Monday, 16 February 2015

Xinyan Huang wins Qatar Petroleum Medal for research on Clean Fossil Fuels

I am delighted t announce that my PhD student Xinyan Huang, working on peat fires, has been awarded the Qatar Petroleum Medal for PhD Research Excellence in Clean Fossil Fuels.
Xinyan (center) receives the QP Medal from Dr Naji Saad
during the award dinner at 170 Queens Gate.
Prof Blunt is to his left.

Xinyan wearing the QP Medal and the happy supervisor.

 The Press Release from Imperial reads:  

The Qatar Petroleum Medal and Prize for Research Excellence in Clean Fossil Fuels is awarded annually to a PhD student at Imperial College London who is in their third or fourth year of study. Sponsored by Qatar Petroleum, through the Qatar Carbonates and Carbon Storage Research Centre (QCCSRC), the award is to recognise their outstanding achievements in the field of Clean Fossil Fuels.

This year’s prize of £1000 and a commemorative medal has been awarded to Xinyan Huang from the Department of Mechanical Engineering. In a field of very strong candidates, it was his achievements in research and his publication record that impressed the judges. “Xinyan has been a fantastic student since he started here in 2012, it is a joy to work with someone like him who can seamlessly combine experiments and modelling to answer scientific questions” says Dr Guillermo Rein (that is me!), Xinyan’s PhD supervisor “I think this award recognises that he has been a valuable member of the engineering community both here at Imperial but also in the wider Clean Fossil Fuels field.” Xinyan’s thesis is a computational and experimental study of the chemical, heat and mass transfer mechanisms governing the smouldering combustion of peat. His research focuses on peat, which is essentially a young coal, and is providing a fundamental understanding of the accidental burning of this sub-fossil fuel. These are the largest fires on Earth with a massive carbon footprint. He has written numerous significant peer-reviewed papers and presented his work at conferences and seminars in the UK, Europe and further afield. 

“Xinyan’s work has brought new insight and quantitative modelling to an important, but to date under-studied, source of carbon emissions, peat combustion,” says Professor Geoff Maitland, Founding Director of QCCSRC “He joins a list of previous winners who have gone on to successful careers in industry and academia and we will wish Xinyan well in his future endeavours.” 

As well as conducting his research, Xinyan is a Teaching Assistant at Imperial and has been a Visiting Scholar at University of Science and Technology in China and at the National University of Singapore. The Qatar Petroleum Medal and Prize was awarded to Xinyan at the dinner during the QCCSRC Annual Review. QCCSRC is based within the Department of Chemical Engineering and the Department of Earth Science and Engineering.

Tuesday, 3 February 2015

Wildfires and the burnig of Pine needles

In our recent paper published in Fire and Materials, we use laboratory experiments to investigate the differences in fire dynamics between live and dead pine needles. This is important because limited research has been conducted on the burning characteristics of live fuels, which are commonly assumed to behave like moist dead fuels.

The high flammability of conifer forests in the Mediterranean and Boreal biomes is due mostly to the presence of needles in very large amounts. Needles are fine fuels that ignite and spread flames faster than coarse woody fuels and represent an important portion of the total fuel consumption in wildfires. Needles are found both in the tree canopies and on the ground. Live needles (green colour) are part of the foliage and typically burn in crown fires. Dead pine needles (red colour) are on the ground, accumulating gradually on the litter and humus layers, and burn both in surface and ground fires.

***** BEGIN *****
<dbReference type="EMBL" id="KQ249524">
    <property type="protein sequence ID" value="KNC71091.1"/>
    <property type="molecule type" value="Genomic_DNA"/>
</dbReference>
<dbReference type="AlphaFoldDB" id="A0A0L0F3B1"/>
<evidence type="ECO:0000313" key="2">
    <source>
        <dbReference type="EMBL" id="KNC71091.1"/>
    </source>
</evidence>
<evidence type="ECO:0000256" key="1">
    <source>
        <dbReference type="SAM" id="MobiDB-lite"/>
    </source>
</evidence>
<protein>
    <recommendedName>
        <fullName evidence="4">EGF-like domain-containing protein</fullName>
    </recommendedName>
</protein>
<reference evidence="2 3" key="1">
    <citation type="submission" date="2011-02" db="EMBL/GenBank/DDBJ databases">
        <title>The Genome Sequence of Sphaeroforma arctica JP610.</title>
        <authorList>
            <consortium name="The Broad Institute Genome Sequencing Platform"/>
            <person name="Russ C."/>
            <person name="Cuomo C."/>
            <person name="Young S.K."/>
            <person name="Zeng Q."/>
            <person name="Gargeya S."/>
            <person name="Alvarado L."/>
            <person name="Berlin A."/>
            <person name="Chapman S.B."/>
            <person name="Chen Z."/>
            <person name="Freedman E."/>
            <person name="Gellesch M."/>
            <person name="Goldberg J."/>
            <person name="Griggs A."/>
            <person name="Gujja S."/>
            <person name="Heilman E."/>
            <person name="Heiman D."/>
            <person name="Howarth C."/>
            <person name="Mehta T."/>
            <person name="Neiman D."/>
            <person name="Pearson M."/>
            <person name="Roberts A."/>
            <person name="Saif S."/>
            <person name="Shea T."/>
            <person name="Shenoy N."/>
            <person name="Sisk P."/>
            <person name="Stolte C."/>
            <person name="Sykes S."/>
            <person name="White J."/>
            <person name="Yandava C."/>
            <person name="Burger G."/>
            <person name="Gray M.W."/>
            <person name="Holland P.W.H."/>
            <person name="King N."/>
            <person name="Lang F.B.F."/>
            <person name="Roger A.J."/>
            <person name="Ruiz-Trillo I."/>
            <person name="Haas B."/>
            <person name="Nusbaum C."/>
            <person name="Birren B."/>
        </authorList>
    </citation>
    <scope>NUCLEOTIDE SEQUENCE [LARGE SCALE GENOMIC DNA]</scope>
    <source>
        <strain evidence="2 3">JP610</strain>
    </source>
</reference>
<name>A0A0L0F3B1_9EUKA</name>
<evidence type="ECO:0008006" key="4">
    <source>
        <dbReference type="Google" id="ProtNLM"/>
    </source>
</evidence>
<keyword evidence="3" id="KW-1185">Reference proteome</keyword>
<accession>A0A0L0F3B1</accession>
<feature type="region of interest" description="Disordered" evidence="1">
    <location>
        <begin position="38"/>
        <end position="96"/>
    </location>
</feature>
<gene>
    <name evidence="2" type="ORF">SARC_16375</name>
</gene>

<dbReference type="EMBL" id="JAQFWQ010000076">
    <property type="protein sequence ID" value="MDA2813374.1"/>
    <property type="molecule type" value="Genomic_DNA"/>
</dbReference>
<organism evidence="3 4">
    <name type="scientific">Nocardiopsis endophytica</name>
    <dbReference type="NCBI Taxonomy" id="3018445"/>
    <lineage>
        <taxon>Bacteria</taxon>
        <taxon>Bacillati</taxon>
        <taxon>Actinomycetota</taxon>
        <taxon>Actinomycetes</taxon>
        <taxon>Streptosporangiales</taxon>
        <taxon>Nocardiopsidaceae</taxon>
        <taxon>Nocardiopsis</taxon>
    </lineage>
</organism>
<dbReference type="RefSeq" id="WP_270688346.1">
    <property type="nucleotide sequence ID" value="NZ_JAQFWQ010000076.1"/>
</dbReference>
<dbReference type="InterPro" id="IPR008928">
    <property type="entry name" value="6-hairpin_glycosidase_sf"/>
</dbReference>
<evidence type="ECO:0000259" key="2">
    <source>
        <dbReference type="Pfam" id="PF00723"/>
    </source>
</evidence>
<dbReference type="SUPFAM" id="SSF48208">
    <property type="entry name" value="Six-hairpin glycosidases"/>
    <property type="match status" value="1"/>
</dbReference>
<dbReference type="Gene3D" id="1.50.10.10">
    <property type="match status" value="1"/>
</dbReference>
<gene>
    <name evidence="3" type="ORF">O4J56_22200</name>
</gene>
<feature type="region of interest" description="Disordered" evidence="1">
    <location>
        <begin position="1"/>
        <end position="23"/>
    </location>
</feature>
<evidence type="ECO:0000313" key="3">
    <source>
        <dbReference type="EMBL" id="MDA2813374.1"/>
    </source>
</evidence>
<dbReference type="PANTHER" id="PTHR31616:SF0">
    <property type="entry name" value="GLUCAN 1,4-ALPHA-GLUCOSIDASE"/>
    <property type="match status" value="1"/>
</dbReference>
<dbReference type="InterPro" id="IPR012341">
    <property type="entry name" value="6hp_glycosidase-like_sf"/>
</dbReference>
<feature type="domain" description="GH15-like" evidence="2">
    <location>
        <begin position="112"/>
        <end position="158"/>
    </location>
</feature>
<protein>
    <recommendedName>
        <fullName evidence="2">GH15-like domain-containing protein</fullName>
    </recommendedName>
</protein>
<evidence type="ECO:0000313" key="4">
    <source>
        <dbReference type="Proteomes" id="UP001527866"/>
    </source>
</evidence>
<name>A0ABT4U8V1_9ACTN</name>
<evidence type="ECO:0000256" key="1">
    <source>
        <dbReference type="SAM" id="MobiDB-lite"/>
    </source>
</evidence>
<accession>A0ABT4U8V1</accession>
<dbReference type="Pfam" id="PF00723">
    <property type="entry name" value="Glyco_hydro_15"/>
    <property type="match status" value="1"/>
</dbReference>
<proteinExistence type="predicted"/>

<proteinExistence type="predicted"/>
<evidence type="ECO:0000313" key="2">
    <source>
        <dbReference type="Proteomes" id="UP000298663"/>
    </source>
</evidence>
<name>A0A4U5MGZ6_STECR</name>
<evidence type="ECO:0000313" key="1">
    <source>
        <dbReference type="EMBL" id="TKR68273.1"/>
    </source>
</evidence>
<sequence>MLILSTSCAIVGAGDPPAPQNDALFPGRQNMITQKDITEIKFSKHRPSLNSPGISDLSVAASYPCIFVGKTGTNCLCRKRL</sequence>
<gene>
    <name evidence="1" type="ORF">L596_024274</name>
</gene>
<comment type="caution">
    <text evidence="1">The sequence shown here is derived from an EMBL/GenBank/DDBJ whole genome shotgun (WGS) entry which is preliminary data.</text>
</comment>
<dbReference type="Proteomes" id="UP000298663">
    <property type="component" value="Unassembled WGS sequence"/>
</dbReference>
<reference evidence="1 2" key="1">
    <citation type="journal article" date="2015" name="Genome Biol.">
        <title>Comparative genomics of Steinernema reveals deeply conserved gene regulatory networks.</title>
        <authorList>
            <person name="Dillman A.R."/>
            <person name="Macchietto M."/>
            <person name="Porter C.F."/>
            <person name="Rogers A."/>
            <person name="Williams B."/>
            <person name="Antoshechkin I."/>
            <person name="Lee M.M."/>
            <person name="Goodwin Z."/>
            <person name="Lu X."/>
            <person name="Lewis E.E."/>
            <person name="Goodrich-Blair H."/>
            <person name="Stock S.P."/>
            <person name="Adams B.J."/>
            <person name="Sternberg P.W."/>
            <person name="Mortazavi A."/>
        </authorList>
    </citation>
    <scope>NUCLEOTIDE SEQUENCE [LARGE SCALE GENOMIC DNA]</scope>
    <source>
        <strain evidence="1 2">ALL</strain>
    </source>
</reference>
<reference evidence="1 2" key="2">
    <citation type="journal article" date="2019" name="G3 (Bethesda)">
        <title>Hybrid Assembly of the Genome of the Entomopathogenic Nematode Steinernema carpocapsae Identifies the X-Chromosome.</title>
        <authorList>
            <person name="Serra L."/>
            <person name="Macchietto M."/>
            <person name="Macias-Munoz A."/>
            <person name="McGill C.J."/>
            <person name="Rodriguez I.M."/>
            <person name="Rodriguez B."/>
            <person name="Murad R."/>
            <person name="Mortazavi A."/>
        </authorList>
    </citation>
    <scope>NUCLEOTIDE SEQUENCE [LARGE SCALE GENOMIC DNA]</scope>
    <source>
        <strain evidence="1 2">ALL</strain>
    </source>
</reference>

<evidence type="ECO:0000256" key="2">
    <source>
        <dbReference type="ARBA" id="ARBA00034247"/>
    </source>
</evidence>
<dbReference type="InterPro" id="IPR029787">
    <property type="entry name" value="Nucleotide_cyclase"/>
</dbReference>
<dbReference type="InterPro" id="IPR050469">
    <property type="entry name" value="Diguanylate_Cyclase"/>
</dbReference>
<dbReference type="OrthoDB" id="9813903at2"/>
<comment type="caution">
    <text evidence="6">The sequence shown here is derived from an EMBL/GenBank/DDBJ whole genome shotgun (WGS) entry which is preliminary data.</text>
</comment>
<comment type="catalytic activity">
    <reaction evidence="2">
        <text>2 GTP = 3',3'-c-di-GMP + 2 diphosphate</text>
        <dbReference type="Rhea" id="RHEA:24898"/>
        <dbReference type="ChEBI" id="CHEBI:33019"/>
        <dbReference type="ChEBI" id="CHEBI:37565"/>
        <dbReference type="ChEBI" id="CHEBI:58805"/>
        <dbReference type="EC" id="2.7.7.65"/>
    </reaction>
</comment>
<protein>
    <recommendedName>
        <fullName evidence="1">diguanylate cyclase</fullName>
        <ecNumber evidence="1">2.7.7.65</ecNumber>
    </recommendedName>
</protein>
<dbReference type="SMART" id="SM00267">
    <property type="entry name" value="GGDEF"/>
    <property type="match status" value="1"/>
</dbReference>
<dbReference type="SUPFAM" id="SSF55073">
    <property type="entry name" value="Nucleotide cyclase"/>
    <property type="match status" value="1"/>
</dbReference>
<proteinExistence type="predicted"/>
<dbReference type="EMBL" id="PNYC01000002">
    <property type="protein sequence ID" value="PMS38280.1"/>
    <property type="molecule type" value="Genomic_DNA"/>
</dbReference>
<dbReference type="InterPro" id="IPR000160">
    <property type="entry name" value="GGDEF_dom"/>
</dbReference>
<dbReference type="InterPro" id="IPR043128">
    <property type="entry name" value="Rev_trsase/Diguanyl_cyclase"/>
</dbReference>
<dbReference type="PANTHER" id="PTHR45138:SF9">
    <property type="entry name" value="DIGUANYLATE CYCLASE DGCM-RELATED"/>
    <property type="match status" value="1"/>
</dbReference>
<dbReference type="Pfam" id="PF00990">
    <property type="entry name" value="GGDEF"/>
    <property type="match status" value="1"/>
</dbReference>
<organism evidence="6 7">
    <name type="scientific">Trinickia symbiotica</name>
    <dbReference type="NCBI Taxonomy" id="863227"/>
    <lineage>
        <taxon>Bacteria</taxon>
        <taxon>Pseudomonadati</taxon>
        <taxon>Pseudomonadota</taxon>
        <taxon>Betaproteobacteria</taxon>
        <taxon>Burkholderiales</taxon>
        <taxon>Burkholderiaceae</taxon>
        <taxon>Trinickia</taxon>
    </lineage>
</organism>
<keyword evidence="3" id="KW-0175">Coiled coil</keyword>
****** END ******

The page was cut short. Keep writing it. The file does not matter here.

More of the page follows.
Samples of Pinus halepensis needles used in the experiments (from left to right): live, aged and dead.

Our fire calorimetry results show good repeatability and demonstrate that the difference in burning dynamics of live and dead pine needles is significant and can be quantified and understood. Using a series of 10 flammability parameters extracted from the experiments, we show that the most flammable samples are fresh dead needles, followed by dry dead and dry live needles. The least flammable is fresh live needles. Live needles ignite about four times slower, and burn with ~60% lower power and ~50% lower heat of combustion than dead needles. The results confirm the importance of moisture content in the burning behaviour of pine needles, but the differences between live and dead samples cannot be explained solely in terms of moisture but require consideration of plant chemistry and sample drying.

(Left) Time to ignition and (Right) flaming time.

The results show that there are fundamental differences in the physics and chemistry of the flames of these fuels and that fire dynamics does not follow a simple trend from live to aged and to dead fuels.

Our results also defy the common assumption that oven drying only affects the water content of samples, or that the drying conditions are not important. Data suggest that observed fire behavior is substantially affected by the drying process in the oven, which induces chemical and structural changes (eg, loss of volatile organic compounds inside the oven). The fact that oven drying is widely used in wildfire laboratory studies merits more research.

- F Jervis, G Rein, Experimental study on the burning behavior of Pinus halepensis needles using small-scale fire calorimetry of live, aged and dead samples, Fire and Materials (in press) 2015.  (open access)